Boost Your Bodywork Menu with Spa Services

As a massage student, it’s good to start brainstorming ways to make your massage business stand out once you graduate and establish your practice. One way to do this is to expand your bodywork menu and make sessions more special—and profitable—by adding spa services.

Today, massage therapists are adding spa services like wraps and scrubs to satisfy a desire among clients for all-over body treatments that both heal and hydrate. Wraps tighten and tone skin, eliminate toxins and improve circulation; scrubs cleanse, tone and exfoliate skin. When used in combination, wraps and scrubs help keep skin fresh and supple.

Determine add-on spa treatments based on client needs and preferences, as well as your own skills. You’ll find many ideas for spa treatments online, in industry magazines or by communicating with other professionals via social media and at industry events. Many of these spa treatments are not difficult or expensive to incorporate into your practice. If you would like more hands-on training, check with local massage schools to see if they offer classroom or Web-based training on the use and application of wraps and other spa treatments.

 

Create Spa Treatments in 3 Steps

Do you want to invigorate or relax the client? Do you want to use products that moisturize, detoxify or firm? Once you know your intent, you can select the best products and essential oils to create that effect. Typically, spa protocols include three steps: preparation, treatment and finish.

1. Preparation. Exfoliation is often used in spa protocols to prepare the skin. Preparing clients’ skin properly and clearing away dead skin improves the treatment performance and, in turn, the benefits of the products you use. Exfoliate in a wet room or dry room with a loofah or dry brush, or choose one of the host of products formulated for exfoliation.

2. Treatment. Treatments will depend on your training and resources available at your practice. You can offer everything from Vichy showers to muds and wraps, and can enhance the properties of treatment products by adding essential oils. Whatever the season, holiday or special event, such as a pre-wedding bridal party, there are various detoxifying and hydrating body muds and wraps to meet the needs of each client.

Therapeutic muds such as a Dead Sea mud have anti-inflammatory properties. Similar to a mud wrap, a clay wrap includes aromatherapy oils. Algae wraps help nourish and detoxify skin; a seaweed wrap of concentrated seawater and seaweed helps to hydrate and firm skin. Also, consider an herbal wrap with fresh or dried herbs blended with essential oils and steeped in hot water to remove dead skin cells and nourish skin.

Offering wraps traditionally required the costly investment of a wet room, but new wrap-treatment products offer wet-room treatments in a dry environment. These products are formulated to stay moist and retain their creamy texture. They wipe off easily with a warm, damp cloth in one or two passes, offering a considerable savings in water usage compared to wet-room treatments.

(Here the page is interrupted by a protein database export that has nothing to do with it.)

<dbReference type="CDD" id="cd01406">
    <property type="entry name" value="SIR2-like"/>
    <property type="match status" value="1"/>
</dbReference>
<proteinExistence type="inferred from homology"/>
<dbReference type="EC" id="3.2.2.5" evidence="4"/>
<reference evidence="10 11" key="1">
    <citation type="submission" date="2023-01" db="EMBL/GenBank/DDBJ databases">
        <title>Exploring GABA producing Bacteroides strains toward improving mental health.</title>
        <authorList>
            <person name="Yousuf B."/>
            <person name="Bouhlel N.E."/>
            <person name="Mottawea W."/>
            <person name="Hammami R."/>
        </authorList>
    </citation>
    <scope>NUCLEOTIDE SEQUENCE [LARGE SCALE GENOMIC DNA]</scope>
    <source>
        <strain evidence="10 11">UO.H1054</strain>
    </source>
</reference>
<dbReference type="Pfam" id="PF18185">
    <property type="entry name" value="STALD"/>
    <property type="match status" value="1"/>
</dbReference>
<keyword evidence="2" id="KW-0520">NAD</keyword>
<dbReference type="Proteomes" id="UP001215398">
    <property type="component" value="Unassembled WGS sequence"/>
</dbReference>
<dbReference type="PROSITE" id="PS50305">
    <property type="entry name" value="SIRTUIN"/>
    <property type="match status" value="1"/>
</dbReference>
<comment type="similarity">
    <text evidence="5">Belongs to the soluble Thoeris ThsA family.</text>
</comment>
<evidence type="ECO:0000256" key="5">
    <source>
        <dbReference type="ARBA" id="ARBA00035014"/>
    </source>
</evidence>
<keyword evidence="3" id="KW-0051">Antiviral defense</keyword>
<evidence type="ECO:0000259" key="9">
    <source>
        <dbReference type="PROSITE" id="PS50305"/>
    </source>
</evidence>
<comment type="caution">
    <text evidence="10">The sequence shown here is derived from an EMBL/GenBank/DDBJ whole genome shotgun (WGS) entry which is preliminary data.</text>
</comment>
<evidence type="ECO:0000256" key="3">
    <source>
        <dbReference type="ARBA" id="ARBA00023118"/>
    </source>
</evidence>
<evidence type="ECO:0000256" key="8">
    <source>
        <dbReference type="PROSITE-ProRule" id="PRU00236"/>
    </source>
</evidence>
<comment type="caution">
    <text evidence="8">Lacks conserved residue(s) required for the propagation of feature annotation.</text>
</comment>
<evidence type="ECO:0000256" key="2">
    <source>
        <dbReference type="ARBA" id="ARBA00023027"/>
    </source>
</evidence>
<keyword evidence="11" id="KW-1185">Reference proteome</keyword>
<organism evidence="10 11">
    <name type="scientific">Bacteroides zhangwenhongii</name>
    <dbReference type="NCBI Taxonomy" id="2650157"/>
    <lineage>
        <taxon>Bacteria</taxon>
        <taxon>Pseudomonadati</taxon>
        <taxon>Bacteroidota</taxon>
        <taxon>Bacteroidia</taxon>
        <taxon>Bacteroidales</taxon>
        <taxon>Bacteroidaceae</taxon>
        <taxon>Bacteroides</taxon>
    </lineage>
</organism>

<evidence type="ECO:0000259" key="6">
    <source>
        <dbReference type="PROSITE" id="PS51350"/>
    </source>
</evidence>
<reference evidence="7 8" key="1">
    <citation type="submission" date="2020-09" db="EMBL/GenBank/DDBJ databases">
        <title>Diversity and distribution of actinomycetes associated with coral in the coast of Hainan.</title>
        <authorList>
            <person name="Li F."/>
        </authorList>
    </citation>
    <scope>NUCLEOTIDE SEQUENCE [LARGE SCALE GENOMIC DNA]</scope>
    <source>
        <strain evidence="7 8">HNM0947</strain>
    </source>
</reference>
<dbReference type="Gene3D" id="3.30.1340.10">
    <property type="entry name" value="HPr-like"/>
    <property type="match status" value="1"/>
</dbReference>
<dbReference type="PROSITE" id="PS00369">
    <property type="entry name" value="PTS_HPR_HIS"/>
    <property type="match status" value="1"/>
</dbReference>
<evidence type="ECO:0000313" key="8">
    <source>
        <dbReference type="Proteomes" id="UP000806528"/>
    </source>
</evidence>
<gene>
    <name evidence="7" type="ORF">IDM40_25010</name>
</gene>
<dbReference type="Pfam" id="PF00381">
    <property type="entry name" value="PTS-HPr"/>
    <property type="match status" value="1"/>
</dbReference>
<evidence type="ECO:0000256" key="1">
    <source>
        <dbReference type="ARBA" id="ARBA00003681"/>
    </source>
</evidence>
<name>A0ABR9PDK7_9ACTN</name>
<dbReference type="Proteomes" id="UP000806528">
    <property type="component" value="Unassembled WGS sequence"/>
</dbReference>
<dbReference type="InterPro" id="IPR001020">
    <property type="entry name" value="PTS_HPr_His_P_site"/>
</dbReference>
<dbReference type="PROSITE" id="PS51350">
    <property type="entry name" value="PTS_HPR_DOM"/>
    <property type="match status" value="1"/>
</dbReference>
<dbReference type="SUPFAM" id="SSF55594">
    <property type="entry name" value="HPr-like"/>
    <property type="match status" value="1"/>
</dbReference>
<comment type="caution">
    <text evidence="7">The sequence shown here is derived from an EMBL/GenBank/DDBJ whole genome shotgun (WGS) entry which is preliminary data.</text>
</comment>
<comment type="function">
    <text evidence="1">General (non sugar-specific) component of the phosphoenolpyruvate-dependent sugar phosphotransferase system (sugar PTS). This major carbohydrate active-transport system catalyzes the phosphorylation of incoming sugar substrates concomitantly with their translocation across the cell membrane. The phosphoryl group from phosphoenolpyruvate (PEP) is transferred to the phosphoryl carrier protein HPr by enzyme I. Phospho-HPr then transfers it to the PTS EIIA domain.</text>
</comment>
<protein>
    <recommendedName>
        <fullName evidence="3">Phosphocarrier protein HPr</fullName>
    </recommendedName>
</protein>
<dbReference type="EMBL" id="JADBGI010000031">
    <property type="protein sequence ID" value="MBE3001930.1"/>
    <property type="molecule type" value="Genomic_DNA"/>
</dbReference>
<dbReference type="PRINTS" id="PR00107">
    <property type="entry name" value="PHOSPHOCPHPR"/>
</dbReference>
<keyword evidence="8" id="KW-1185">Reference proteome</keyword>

3. Finish. The finish ties the entire treatment together. A finish can take anywhere from five minutes to an hour. If the goal is to close the pores, five minutes will do. A longer finish will amplify the benefits of the treatment step. For example, if you treat a client with a detoxifying mud wrap, you may want to finish with a 45-minute lymph massage.

 

Market Spa Services

Leverage your social media channels—Facebook, Twitter, Pinterest and a blog, if you have one—to let clients know about new offers. Include photos as much as possible, since visual messages are becoming the most powerful way to engage clients and prospects.

Drive followers to a special landing page on your website where they can find more information about your spa services and an eye-catching call to action to book an appointment. Train your staff on how to promote these new services when clients call. Training should include preparing your team to answer any questions that might come up about the treatment process and benefits.

Vary treatments based on the season or holiday to give clients even more spa opportunities, opening the door for repeat business. If a client loves your summer mango treatment, she will be incentivized to try a wrap with sugar and spice in the fall.

It doesn’t take much to add spa services to a bodywork menu. To get started, select a few based on the needs and preferences of your clientele and what you enjoy doing. Spa services benefit client health and beauty while creating an additional income stream for your practice.

About the Author

Jean Shea is the founder and president of BIOTONE, a manufacturer of professional massage oils, cremes, lotions and gels, as well as spa body and facial treatment products. Shea founded the company in 1980, and today continues to help create and manufacture all of the company's formulas. She also serves on MASSAGE Magazine's editorial advisory board.